Determining sparse frequency distribution via discrete Fourier transform

Consider the function $$f(t) = 2 \sin(t)+\sin(2t)+25 \sin(400t)$$ (for example).

In this case, how many samples of this function would I have to take, and at what sampling frequency, to determine the three frequencies it is composed of? And, how exactly would I identify those frequencies from the Fourier coefficients?

Thanks!

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To prevent aliasing, you need to know, a priori, an upper bound on the frequency content. No matter what sampling frequency you take, you can always find a sinusoid in the 'null space' of the sampler. –  copper.hat Aug 2 '12 at 5:57
What information do you have about the signal? Frequencies? –  copper.hat Aug 2 '12 at 6:55
Suppose you have a tight upper bound on the frequencies. But all you can do is sample the function f at times t. –  rmp251 Aug 2 '12 at 17:41
The Nyquist criterion gives a sufficient condition, which is to take the sampling frequency to be greater than twice the maximum signal frequency. –  copper.hat Aug 2 '12 at 17:50
OK, but how many samples? –  rmp251 Aug 2 '12 at 18:25

Are you asking this because you heared about "The faster-than-fast Fourier transform"? The corresponding "Nearly Optimal Sparse Fourier Transform" paper shows that you need more than $O(k \log (n/k)/\log \log n)$ and less than $O(k \log n)$ samples, where $k$ is the number of non-zero Fourier coefficients and $n$ is the length of the signal. Obviously $k=3$ for your case, because you have three different frequencies. By Shannon's sampling theorem, we get that any $n$ with $n>800$ will be fine, because your signal has period $2\pi$ and the largest occurring frequency is $\frac{400}{2\pi}$. So I guess you will need approximatively $c\cdot30$ samples (if you use $c$ and the sampling strategy from that paper, and take the knowledge about the period and the largest possible frequency of the function as given a priory). Without reference to that paper, my answer would be that you need $801$ samples.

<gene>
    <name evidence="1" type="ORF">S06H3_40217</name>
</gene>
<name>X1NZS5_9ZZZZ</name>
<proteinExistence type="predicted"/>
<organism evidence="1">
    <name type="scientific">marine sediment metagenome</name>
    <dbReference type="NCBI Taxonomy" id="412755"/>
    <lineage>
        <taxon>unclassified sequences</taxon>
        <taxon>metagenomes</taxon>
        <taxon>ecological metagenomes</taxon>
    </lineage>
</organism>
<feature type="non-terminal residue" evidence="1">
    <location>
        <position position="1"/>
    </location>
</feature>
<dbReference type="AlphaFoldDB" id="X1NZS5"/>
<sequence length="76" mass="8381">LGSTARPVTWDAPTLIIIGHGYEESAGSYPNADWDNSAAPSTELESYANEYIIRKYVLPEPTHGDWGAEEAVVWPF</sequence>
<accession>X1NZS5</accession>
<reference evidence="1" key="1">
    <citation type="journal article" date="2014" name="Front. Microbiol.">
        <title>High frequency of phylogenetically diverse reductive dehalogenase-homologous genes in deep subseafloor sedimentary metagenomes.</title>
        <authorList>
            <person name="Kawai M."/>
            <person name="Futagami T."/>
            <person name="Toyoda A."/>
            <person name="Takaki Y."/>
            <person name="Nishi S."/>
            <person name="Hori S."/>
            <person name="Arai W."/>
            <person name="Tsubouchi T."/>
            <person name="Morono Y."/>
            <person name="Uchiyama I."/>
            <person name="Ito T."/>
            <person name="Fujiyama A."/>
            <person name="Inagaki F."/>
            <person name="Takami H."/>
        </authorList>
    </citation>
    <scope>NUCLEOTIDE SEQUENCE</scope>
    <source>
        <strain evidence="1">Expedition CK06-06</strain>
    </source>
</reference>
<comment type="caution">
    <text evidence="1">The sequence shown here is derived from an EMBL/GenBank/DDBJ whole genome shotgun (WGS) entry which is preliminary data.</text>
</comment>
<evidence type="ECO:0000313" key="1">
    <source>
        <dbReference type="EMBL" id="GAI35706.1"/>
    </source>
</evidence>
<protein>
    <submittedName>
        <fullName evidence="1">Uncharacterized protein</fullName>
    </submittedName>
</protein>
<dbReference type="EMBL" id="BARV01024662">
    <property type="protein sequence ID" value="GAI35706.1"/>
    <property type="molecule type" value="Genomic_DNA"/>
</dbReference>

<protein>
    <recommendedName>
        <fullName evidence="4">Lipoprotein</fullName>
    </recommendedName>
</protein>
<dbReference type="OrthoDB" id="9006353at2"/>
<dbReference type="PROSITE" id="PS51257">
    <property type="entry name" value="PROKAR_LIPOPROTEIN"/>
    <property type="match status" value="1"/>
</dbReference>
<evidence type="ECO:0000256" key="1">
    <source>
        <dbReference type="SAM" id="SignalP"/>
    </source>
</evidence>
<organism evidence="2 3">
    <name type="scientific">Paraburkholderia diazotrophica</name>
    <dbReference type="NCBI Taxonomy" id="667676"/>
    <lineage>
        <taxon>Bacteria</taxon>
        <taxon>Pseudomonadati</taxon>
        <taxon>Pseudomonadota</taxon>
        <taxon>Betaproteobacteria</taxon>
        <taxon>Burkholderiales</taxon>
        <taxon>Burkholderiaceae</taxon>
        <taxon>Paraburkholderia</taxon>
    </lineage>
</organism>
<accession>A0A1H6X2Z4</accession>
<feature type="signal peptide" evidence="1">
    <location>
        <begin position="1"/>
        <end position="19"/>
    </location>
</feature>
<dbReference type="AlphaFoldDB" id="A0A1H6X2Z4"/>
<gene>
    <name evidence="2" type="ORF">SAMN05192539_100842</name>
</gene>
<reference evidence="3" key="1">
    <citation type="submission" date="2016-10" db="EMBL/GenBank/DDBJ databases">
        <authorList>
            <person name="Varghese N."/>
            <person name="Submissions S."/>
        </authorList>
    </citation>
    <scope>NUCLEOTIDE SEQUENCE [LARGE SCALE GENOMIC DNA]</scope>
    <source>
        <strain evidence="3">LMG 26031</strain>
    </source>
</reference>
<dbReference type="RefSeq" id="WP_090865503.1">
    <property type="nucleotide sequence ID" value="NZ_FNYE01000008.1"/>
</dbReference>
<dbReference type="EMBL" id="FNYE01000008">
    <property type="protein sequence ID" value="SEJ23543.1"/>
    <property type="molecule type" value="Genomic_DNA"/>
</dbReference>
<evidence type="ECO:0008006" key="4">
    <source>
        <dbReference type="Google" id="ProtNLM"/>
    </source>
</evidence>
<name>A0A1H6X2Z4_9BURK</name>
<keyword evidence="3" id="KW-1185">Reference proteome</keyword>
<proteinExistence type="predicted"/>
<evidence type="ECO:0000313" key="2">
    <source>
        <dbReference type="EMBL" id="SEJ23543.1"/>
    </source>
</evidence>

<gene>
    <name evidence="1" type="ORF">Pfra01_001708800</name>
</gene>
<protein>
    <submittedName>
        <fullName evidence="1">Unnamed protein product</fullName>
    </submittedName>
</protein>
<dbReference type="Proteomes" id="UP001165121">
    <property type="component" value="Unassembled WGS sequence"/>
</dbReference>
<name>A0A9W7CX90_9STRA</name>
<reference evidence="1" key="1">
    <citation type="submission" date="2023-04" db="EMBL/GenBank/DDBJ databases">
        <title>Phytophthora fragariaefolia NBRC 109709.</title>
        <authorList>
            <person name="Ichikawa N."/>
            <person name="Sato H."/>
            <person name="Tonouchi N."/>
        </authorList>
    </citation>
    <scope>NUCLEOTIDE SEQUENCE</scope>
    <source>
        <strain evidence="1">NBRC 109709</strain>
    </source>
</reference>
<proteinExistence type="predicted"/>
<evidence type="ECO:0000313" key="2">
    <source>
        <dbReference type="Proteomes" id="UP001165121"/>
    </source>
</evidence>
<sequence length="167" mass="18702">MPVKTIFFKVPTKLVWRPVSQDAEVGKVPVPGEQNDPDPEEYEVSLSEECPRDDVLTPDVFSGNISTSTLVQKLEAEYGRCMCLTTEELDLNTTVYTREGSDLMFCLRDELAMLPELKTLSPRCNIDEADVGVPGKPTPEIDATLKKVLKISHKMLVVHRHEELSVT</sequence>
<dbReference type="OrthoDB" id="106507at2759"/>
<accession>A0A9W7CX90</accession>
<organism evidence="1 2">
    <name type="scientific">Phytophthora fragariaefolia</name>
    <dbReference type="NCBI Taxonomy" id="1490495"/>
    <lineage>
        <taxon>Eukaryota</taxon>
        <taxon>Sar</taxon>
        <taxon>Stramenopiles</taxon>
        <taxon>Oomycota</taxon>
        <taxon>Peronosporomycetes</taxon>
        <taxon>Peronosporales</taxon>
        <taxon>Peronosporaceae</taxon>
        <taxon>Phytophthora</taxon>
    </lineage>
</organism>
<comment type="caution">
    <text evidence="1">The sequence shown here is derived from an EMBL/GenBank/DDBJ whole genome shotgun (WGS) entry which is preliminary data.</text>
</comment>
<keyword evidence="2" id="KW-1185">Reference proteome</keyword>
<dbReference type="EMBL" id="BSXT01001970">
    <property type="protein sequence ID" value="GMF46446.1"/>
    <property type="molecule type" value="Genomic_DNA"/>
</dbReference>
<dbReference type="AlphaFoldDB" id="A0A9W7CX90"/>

I assumed that it is known that the signal has period $2\pi$. I further assumed that it is known that uniform sampling with a spacing smaller than $\frac{\pi}{400}$ is sufficient. –  Thomas Klimpel Aug 2 '12 at 21:32
The 800 came from twice the frequency of the fastest signal (which has frequency $\frac{400}{2 \pi}$). You need to sample faster than twice this and 801 is the smallest integer greater than 800. Hence sample at the points $k \frac{2 \pi}{801}$, with $k=0,...,800$. –  copper.hat Aug 2 '12 at 23:34
In your case, you should get $\hat{f}_1 = \hat{f}_2 = \hat{f}_{400} = \frac{1}{2 i}$, $\hat{f}_{-k} = \overline{\hat{f}_{k}}$, and the rest 0. (Assuming I haven't goofed.) –  copper.hat Aug 2 '12 at 23:50